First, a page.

Before Wednesday morning, Columbia County Circuit Court Judge W. Andrew Voigt would have bet that few members of the county’s Board of Supervisors knew what judicial district the county’s courts are in, or why it matters.
But by the end of the meeting, he had the County Board’s unanimous support for his efforts to oppose a proposed realignment of those districts, which would have grouped Columbia County’s courts with those of the much more populous Dane and Rock counties.
Such outspoken opposition, Voigt said, could very well hurt his judicial career by branding him as a “boat rocker.” He couldn’t be dismissed as a judge – not unless the county’s voters don’t re-elect him, anyway – but he could, he said, be permanently removed from consideration as a future chief judge of a judicial district.
“The district is way more important to me than that title, or some post,” he said.
Voigt said the state Supreme Court and the director of state courts, Randy Koschnick, are considering a proposal to dissolve Judicial District 6 (one of 10), which includes the circuit courts in Columbia, Adams, Clark, Dodge, Green Lake, Juneau, Marquette, Portage, Sauk, Waushara and Wood counties.
All the counties in District 6 then would be realigned with one of the remaining nine judicial districts. The proposal, according to Voigt, calls for Columbia and Sauk counties to become part of a district that includes two of the state’s metropolitan counties, Dane and Rock.
That could hurt Columbia County’s court operations, Voigt said.
For example, substitute judges usually are assigned within their judicial districts – which could conceivably mean that one or more of Columbia County’s three judges could be tied up for weeks in a long trial in Dane or Rock county.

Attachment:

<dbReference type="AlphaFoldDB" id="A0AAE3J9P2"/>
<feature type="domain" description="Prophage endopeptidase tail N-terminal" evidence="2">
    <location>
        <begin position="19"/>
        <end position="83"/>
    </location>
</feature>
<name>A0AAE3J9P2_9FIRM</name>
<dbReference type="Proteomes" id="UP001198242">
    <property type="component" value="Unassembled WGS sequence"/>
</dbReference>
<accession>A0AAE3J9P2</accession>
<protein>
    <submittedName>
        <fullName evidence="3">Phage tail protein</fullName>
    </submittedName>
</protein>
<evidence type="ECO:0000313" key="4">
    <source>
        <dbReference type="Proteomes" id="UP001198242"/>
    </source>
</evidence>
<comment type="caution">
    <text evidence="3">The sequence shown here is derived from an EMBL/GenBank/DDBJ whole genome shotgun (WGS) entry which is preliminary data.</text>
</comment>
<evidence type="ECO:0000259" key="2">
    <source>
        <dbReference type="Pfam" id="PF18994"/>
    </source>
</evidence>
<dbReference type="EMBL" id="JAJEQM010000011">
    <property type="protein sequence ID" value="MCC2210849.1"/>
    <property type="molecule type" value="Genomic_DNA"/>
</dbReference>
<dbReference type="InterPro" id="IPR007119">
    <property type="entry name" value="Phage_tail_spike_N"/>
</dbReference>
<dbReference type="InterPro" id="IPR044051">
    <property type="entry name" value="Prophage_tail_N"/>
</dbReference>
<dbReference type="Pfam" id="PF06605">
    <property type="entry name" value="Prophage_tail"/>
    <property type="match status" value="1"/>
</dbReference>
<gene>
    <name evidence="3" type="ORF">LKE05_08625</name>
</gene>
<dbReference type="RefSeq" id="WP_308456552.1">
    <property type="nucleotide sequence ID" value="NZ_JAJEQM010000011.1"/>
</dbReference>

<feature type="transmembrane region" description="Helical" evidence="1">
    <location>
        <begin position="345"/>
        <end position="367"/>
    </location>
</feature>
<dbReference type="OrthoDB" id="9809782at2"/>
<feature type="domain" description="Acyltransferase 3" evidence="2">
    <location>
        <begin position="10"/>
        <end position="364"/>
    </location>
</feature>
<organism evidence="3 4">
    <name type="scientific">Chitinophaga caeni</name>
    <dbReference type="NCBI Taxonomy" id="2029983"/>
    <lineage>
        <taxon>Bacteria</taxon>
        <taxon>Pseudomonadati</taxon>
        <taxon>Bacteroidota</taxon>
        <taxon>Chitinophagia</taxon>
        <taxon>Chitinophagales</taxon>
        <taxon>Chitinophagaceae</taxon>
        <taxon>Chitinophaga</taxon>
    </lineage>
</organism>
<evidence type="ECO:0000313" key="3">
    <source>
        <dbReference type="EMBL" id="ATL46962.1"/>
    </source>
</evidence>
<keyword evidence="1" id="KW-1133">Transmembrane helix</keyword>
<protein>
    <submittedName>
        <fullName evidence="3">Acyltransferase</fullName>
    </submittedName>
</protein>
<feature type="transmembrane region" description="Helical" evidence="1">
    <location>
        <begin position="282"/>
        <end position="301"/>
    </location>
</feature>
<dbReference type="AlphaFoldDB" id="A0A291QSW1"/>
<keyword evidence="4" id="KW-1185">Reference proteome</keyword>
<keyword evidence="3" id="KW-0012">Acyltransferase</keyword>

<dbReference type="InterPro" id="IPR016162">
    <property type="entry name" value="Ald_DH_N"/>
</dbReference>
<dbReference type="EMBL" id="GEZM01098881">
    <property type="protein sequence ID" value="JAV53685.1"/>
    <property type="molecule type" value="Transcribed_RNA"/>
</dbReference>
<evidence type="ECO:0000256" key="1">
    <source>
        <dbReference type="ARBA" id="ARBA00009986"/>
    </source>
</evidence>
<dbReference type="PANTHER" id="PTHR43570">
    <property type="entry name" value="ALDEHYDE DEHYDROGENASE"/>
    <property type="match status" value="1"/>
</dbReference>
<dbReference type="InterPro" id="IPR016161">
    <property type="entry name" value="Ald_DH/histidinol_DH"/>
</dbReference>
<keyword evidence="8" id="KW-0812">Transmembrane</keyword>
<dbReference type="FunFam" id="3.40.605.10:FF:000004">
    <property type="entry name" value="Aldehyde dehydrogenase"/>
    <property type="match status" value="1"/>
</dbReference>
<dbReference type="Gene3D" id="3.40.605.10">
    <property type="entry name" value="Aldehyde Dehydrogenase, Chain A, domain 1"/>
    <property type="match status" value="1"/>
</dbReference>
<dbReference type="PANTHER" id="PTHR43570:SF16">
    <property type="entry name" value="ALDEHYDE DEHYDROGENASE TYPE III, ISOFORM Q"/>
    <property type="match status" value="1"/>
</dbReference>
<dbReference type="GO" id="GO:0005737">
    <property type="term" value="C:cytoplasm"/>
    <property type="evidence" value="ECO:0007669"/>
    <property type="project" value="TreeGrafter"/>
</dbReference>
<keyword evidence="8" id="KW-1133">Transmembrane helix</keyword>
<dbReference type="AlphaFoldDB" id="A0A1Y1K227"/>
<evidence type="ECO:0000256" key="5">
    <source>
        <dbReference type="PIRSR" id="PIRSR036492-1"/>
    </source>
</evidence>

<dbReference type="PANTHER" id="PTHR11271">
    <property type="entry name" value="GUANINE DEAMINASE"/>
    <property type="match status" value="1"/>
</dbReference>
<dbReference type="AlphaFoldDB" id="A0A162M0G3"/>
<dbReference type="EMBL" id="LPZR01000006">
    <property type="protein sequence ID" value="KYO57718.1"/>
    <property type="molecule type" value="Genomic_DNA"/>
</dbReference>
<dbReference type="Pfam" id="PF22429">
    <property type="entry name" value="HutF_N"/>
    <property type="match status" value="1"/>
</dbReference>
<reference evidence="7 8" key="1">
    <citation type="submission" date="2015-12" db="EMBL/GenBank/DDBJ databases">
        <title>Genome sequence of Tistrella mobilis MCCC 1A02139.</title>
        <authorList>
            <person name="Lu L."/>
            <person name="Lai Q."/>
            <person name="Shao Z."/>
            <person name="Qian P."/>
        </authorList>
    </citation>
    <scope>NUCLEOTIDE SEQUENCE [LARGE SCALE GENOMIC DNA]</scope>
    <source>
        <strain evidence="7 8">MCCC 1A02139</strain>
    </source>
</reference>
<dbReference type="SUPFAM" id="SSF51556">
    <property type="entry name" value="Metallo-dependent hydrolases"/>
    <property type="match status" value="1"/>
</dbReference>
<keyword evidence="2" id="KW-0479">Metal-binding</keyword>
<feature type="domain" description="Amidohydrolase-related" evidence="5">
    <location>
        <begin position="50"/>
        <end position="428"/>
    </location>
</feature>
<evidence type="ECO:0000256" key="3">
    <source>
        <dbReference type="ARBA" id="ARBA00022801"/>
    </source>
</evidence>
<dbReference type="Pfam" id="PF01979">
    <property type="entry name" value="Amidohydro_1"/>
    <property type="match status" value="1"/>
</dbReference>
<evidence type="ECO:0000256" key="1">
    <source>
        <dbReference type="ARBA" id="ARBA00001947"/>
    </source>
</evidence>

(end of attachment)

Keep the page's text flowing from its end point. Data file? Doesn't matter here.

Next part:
Voigt said Dane County’s 17 judges typically specialize, for two or three years on a rotating basis, in a specific type of case, whereas Columbia County judges all hear all different types of cases.
“We have to do everything, every day,” Voigt said. “Sometimes, I do a divorce case, followed by an injunction, then go back to some criminal cases.”
Voigt said as far as he knows, the only benefit to dissolving District 6 would be a $250,000 annual savings in the cost of operating the state’s courts.
The County Board often passes resolutions stating the county’s position on legislative issues, and forwards those resolutions to the governor and the lawmakers that represent Columbia County.
This resolution is unusual, however, because the Supreme Court, and not the Legislature, would have the final say on the matter.
Neither Voigt nor Corporation Counsel Joseph Ruf could hazard a guess as to how influential the resolution might be.
“However,” Ruf said, “sometimes it’s in the interest of a county to take a position.”
To Voigt’s knowledge, no other county body, including those of the other District 6 counties, has gone on record on this issue, though others might now that Columbia County has passed the resolution in opposition.
According to Voigt, Columbia County is about in the middle of the 11 District 6 counties, in terms of the number of judges it has – three. One of the judge’s posts is vacant due to the recent retirement of Judge Alan White. The other judge is Todd Hepler.
There are 23 judges in District 6, he said, and they enjoy a collegial relationship that may not exist in the other districts, as well as much commonality in procedures such as court calendars.
Supervisor Matthew Rohrbeck of Portage said it makes little sense, in his mind, to align Columbia County’s judiciary with those of two of the state’s most populous counties.
“Just looking at this out of the blue,” he said, “I would say we have significantly more in common with the other District 6 counties.”
County Board Chairman Vern Gove praised the County Board’s Judiciary Committee for bringing the resolution for the County Board’s consideration, and praised Voigt for taking a stand.
“You’re really putting yourself out there, and I understand that,” Gove said. “That’s why we need to support this.”